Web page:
It has become so commonplace to speak of God as “our Father” that we forget what an extraordinary metaphor it once was."

From Fredrick Buechner’s Whistling in the Dark: A Doubter’s Dictionary. ©1993

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Most Christians are aware of the three cardinal virtues of faith, hope, and love. It is the triad that Paul invokes at the end of the well know chapter in I Corinthians extoling the supremacy of love. Yet there are a number of things that we break down into three simple things. In addition to the three cardinal virtues there's mind, body, spirit; in regard to money-- 80-10-10-- Give 10%, save 10%, and live off of 80% just to cite two. When I was in seminary we had a professor trying to convey the cornerstones of what it means to be a good priest in the church. He too invoked the rule of threee: family life, prayer life, and physical life. His follow-up comment was that whenever priests let just one of these slip, their whole ministry suffers. He said to take care of your family because they are your support system. Take care of your prayer life because from it you get guidance, centeredness, and power. And take  care of your body because a sick priest is an absent or deficient priest. I've attempted over the years to be very intuned to these. Some seasons of my life I attend to them better than others. What I have come to realize is that this rule of three a.k.a. triad of health isn't just for priests. In fact they are the pathway to what it means to be good stewards of our lives. All of us can reap the benefits of the triad of health to be better members of our family, healthier in the world, and more deeply rooted in God's life through prayer. Here we are at St. Stephen's and in the throes of our stewardship campaign and it is the perfect opportunity to attend more closely to the triad of health of family life, prayer life, and physical life. All too often attending to the simple things in our lives helps us to enter into a greater understanding of stewardship. Or in the words of our Lord, "Well done good and trustworthy servant, you have been trustworthy in a few things, I will put you in charge of many things; enter into the joy of your master.(Matt. 25:21)"  What I have found to be both challenging and grounding at the same time is simple time management and spending quality time attending to each of these in turn.  The Triad of Health-- It does a body good in every sense of that word. Give it a try for two weeks and see the benefits for yourself. I guarantee you will not be disappointed.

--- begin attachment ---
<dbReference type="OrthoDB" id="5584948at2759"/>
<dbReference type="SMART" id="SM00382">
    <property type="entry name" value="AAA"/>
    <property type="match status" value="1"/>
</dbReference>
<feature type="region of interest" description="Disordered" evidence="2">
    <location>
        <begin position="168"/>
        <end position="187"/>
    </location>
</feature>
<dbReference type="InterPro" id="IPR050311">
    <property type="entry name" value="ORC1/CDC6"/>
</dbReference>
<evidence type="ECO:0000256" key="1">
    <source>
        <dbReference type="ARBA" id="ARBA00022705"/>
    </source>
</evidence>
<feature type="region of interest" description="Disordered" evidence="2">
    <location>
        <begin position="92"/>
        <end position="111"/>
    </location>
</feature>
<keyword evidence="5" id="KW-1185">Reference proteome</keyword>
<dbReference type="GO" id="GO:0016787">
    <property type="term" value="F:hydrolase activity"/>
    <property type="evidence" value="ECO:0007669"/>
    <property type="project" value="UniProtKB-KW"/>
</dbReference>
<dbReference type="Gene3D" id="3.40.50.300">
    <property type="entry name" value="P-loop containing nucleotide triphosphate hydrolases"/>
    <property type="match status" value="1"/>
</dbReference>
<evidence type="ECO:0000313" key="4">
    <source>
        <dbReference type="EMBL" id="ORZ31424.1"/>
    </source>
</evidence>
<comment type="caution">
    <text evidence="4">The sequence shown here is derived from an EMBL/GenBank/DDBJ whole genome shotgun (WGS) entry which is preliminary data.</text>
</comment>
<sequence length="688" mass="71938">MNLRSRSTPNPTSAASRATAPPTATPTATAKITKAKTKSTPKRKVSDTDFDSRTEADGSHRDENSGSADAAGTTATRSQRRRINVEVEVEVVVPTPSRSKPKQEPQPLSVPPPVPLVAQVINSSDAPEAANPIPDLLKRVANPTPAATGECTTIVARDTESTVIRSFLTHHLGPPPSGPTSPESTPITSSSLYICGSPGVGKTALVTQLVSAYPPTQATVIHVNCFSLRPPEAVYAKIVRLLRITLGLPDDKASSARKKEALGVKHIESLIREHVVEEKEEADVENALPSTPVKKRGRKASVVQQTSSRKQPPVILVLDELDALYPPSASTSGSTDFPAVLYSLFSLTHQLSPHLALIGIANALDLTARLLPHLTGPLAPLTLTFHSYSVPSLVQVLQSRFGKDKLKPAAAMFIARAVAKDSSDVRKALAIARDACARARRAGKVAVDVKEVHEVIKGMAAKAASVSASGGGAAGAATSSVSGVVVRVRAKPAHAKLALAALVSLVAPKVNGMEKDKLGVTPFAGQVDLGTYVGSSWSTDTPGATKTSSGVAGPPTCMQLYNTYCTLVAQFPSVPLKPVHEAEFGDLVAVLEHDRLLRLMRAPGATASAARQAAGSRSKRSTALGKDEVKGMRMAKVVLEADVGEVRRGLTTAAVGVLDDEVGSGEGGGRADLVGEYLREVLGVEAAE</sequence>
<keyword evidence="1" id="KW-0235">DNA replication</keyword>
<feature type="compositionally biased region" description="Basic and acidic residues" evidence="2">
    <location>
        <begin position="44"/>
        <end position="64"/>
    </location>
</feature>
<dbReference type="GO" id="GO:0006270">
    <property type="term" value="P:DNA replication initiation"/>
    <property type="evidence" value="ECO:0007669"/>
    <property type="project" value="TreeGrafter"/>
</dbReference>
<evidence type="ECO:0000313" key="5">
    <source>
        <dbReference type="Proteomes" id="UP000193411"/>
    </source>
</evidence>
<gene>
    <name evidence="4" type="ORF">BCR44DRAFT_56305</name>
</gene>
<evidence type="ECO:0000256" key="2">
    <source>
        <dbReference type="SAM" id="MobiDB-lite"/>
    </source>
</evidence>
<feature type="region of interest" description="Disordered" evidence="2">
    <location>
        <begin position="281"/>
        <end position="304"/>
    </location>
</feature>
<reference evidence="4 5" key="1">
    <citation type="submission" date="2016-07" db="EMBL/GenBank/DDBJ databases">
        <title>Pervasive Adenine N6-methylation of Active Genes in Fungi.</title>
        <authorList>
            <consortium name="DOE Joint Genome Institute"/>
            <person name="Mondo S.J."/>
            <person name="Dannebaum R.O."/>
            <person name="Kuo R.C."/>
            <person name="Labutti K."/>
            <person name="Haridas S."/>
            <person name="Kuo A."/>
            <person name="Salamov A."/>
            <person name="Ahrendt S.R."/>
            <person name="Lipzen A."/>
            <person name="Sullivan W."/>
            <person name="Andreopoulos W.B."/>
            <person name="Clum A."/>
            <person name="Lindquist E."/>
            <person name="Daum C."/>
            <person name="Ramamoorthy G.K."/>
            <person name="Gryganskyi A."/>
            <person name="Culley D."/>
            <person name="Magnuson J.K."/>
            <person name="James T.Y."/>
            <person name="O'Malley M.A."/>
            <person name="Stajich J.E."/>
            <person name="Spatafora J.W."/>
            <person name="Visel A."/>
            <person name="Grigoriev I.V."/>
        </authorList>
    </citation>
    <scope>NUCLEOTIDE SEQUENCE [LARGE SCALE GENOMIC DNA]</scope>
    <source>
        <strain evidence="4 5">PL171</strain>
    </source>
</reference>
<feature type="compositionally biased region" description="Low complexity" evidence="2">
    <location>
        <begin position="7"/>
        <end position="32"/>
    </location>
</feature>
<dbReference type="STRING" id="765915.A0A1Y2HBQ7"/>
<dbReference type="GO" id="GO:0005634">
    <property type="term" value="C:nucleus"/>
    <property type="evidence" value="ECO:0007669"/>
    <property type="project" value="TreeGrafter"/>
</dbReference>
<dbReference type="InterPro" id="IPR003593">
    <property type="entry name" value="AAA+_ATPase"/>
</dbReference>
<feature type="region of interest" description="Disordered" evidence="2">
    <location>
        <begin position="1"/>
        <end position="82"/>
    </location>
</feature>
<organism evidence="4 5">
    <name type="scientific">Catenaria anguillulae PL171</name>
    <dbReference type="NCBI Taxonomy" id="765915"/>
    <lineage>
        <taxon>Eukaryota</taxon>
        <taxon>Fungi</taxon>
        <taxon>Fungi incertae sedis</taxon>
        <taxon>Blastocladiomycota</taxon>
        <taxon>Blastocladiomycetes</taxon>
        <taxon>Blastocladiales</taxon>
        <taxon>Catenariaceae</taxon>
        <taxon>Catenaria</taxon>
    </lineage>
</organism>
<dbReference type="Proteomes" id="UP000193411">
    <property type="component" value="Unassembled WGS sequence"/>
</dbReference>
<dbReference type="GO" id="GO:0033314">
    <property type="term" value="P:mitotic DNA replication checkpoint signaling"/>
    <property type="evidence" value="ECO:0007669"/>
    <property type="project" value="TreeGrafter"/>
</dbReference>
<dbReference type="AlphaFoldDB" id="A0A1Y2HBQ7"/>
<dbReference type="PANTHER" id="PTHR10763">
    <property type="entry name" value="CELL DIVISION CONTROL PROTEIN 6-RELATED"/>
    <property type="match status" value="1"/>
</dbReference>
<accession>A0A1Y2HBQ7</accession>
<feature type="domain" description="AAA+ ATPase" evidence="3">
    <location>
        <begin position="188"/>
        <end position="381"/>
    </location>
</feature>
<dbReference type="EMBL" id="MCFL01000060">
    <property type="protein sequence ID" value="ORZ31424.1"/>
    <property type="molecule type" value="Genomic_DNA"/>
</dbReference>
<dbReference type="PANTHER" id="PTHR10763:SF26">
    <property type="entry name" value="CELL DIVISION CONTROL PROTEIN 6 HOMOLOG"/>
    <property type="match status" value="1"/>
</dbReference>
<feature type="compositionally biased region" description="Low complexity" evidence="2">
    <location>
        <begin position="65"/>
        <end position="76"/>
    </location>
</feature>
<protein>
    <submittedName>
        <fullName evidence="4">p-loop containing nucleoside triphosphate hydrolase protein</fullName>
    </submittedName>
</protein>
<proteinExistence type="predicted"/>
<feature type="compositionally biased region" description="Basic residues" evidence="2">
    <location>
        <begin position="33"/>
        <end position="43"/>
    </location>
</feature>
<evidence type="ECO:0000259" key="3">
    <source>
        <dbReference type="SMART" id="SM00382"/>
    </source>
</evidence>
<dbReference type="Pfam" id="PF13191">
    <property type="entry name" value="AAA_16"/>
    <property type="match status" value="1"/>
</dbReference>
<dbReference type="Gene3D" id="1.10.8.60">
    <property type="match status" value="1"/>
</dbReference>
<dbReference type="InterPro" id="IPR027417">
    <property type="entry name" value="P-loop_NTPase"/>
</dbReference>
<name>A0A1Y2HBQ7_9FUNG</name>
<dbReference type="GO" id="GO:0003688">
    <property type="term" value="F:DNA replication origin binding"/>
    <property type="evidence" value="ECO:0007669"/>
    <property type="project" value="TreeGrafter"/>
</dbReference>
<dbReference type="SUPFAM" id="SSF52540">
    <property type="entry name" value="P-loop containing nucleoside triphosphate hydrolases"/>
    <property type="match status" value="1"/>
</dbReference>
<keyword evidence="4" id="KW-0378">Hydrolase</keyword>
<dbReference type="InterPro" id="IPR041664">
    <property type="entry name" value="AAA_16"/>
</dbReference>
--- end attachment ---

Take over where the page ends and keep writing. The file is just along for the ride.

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Ordinarily my blogs are ramblings and musings that are knocking about in my head. But not this blog. I am brimming over with joy because St. Stephen's seems to have been infused with the Holy Spirit and I had to tell as many as I could about my joy. A new energy is happening here and I could not be happier. We had a Christian formation ministry meeting last night and we had a dozen people in the room. Yes, you read that correctly-- A DOZEN!!! All of those gathered were excited and utterly committed to seeing that this vital ministry start to happen in our parish. We went from a struggling and limping along sort of existence in regard to formation/education to one of possibilities and excitement about how we can live into what it means to be disciples of Jesus Christ (remember disciple means student). Not only does it seem that our Christian formation is on fire it doesn't end there. Our Pastoral care ministry met on Sunday with all but one in attendance, with new leadership, renewed committement, and new ideas of how we can serve and care for one another. St. Stephen's already does really well in liturgy, fellowship, and mission but with these two added components of our life falling into place I truly believe God is working his mighty works right here and right now. I could not be more proud or more please with these wonderful people whom I have the pleasure and honor of serving. Over the last several weeks I have ended two of my last three sermons with the words similar to "just sit back and wait and see what God can do." Truth be told, I believe I was saying the words as much for me as for the congregation. I am so awed and humbled by the fact that they seem to be coming true in our very midst. As the days and weeks of summer pass, I believe I have a new mantra to say over and over to myself-- "Just sit back and see what God can do!"